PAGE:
Acclaimed broadcast journalists Gwen Ifill L.H.D.’01 and Judy Woodruff L.H.D.’07, who have both served as HWS Commencement speakers, were appointed by PBS this week as co-anchors of “NewsHour,” making them the first female co-anchor team of a network broadcast. Ifill and Woodruff are scheduled to begin their landmark roles on the nightly newscast in September and will also share the program’s managing editor responsibilities.
In 2001, Ifill was the speaker for the Colleges’ Commencement Ceremonies. As an honorary degree recipient, Ifill received the Doctor of Humane Letters in recognition of her many years serving the public as a journalist. In 2007, Woodruff made her address during the 182nd Commencement for Hobart College and the 96th Commencement for William Smith College. Woodruff also received the honorary Doctor of Humane Letters for her achievements.
“This marks an exciting new chapter in the history of PBS ‘NewsHour,'” Linda Winslow, executive producer for PBS “NewsHour,” is quoted in a press release. “Gwen and Judy have been the heart and soul of ‘NewsHour’ for years, so it’s wonderful to formalize these new roles and give them an opportunity to provide even more input on the content and direction of the show.”
As veteran correspondents, Ifill and Woodruff each have impressive and enduring careers in journalism. Individually, they have years of experience covering major news events across the country and around the world. Together, Ifill and Woodruff recently co-anchored all of the PBS “NewsHour” special election coverage for the 2012 season.
“I am so pleased to be taking on this new role alongside my colleague and dear friend Judy Woodruff,” Ifill said in a PBS press release. “We’ve successfully worked side-by-side for many years covering conventions, elections and countless other news events. We make a great team.”
In addition to her new responsibilities on “NewsHour,” Ifill will continue her weekly broadcast as the host of “Washington Week,” a program she has been with since 1999.
“Gwen and I love working together and appreciate the trust viewers put in the PBS ‘NewsHour,’ both on TV and online,” said Woodruff in a press release. “Working with Linda and this entire terrific team, we’ll do our best to make sure the next chapter for the ‘NewsHour’ upholds its reputation for excellence, independence and integrity.”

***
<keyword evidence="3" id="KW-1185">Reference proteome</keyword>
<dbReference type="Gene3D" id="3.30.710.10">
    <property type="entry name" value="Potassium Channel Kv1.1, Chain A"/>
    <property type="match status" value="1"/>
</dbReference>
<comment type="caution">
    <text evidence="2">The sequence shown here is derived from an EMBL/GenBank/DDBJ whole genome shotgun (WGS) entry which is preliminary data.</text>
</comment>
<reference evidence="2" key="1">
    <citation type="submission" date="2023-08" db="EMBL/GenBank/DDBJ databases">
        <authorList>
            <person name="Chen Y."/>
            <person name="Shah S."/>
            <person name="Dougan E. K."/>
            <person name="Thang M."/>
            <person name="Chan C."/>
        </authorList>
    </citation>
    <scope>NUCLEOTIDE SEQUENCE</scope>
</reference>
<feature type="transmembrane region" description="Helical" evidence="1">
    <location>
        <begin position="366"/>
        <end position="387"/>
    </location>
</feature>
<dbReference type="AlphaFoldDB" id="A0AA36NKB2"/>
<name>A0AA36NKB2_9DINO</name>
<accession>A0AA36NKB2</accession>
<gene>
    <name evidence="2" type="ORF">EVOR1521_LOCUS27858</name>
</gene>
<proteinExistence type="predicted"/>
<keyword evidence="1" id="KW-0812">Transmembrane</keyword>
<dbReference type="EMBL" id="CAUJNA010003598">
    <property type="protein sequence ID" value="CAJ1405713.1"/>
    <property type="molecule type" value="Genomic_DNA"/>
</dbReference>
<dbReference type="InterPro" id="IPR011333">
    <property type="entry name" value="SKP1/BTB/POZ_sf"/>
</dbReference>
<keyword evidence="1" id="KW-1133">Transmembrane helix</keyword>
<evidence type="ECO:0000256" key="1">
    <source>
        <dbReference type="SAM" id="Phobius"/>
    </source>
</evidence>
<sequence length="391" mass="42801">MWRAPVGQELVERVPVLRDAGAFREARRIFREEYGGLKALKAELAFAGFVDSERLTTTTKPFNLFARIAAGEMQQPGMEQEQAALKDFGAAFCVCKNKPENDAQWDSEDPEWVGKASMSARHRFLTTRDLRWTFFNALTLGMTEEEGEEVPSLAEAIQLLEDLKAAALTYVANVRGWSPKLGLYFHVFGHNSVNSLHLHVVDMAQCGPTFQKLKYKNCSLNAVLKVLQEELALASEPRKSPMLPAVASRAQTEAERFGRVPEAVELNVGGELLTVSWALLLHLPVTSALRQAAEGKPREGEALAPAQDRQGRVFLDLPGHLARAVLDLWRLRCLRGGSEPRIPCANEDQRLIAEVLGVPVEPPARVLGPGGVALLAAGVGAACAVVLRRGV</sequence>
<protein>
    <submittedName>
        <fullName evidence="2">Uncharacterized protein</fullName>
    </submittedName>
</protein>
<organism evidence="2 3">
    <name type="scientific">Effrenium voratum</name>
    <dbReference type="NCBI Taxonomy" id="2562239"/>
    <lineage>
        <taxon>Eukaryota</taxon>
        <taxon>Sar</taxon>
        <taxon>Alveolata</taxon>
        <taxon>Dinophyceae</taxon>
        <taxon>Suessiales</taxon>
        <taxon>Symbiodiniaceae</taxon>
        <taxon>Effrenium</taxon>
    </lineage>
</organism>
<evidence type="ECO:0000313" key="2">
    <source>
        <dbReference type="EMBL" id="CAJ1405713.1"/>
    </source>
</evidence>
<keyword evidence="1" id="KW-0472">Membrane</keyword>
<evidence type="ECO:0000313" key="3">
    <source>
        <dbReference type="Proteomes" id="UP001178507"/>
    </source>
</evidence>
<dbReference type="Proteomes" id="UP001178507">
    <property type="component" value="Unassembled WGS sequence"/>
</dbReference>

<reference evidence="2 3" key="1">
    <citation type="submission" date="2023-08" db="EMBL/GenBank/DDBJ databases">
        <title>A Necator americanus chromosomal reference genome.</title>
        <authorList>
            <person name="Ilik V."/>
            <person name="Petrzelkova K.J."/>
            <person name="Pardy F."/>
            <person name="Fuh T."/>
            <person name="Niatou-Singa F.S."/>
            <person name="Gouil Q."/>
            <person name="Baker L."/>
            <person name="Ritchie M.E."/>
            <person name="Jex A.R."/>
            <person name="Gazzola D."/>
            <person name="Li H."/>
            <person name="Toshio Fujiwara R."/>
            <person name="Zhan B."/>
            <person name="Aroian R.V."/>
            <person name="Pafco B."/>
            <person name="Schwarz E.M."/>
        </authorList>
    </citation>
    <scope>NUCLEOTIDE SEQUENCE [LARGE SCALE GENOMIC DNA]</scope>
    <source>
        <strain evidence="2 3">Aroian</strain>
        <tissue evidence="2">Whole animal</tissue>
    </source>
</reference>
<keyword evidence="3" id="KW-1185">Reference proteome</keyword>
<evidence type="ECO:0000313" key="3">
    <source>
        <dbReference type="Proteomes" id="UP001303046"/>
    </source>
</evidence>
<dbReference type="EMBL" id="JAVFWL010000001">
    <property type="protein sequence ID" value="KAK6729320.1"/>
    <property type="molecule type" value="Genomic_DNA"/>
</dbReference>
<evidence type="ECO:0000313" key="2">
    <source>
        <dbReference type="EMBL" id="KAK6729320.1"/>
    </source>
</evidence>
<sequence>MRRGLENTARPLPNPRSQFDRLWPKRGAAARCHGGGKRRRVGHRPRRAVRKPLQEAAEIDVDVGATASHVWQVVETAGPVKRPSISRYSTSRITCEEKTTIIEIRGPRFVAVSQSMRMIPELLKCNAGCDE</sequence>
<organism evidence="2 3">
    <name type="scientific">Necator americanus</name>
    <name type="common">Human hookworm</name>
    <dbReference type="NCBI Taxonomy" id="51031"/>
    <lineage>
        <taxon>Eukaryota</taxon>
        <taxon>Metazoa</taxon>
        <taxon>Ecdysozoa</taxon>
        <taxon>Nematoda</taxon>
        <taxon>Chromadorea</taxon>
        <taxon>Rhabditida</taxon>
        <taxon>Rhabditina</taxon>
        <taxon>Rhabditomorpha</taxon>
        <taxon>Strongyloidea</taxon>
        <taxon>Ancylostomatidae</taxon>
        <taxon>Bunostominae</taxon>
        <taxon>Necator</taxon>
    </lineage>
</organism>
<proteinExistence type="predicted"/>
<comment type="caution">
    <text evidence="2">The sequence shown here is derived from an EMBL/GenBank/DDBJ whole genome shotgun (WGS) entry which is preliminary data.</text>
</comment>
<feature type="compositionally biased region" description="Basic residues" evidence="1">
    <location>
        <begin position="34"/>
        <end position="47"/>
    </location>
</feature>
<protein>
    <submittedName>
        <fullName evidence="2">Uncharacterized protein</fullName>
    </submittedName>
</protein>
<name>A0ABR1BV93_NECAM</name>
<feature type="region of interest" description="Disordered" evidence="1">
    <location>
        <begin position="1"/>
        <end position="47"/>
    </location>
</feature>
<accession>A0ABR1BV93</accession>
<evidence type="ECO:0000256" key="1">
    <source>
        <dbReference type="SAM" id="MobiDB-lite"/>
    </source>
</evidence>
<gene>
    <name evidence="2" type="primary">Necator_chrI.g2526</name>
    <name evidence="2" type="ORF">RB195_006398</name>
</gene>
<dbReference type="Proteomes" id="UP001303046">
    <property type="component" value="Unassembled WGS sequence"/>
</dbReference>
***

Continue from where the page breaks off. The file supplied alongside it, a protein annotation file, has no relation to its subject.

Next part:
About Gwen Ifill:
Gwen Ifill earned a bachelor degree from Simmons College in 1977, going on to work for several newspapers. In 1999, she landed a key role with PBS where she served as moderator and managing editor of “Washington Week,” the longest-running primetime news and public affairs program on television. Throughout her time at PBS, Ifill has covered some of the most important political stories of our time, including six presidential campaigns.
Her work also spans an array of prestigious boards and institutions, including her role on the boards of the Harvard University Institute of Politics and the News Literacy Project, and her membership to the National Association of Black Journalists, and the Committee to Protect Journalists, among others. In 2000, Ifill addressed the HWS community as a speaker for the HWS President’s Forum Series, which brings noted public figures and scholars to campus for lectures across various spheres of interest.
Ifill is the recipient of more than 20 honorary degrees, as well as the George Foster Peabody Award. She also has been honored by the Radio and Television News Directors Association, Harvard’s Joan Shorenstein Center, the National Association of Black Journalists, Boston’s Ford Hall Forum, and has been included in the Ebony magazine list of 150 most influential women.
About Judy Woodruff:
Judy Woodruff, who graduated from Duke University with a political science degree, has an extensive career spanning three major television news networks. From 1977 to 1982, Woodruff was a White House correspondent for NBC. She then moved on to serve as a chief Washington correspondent for The MacNeil/Lehrer “NewsHour” from 1983 to 1993. Woodruff also anchored “Frontline with Judy Woodruff,” an award-winning weekly documentary series on PBS.
In 2007, Woodruff completed the documentary, “Generation Next: Speak Up. Be Heard,” focusing her attention on youth voices in America. In 2011, she also served as principal reporter for the PBS documentary “Nancy Reagan: The Role of a Lifetime,” and has applied her vast political knowledge to teaching as a visiting fellow at Harvard University and a visiting professor at Duke University.
She is the recipient of the Cine Lifetime Achievement award, a Duke Distinguished Alumni Award, the Edward R. Murrow Lifetime Achievement Award in Broadcast/Television, and the University of Southern California Walter Cronkite Award for Excellence in Journalism.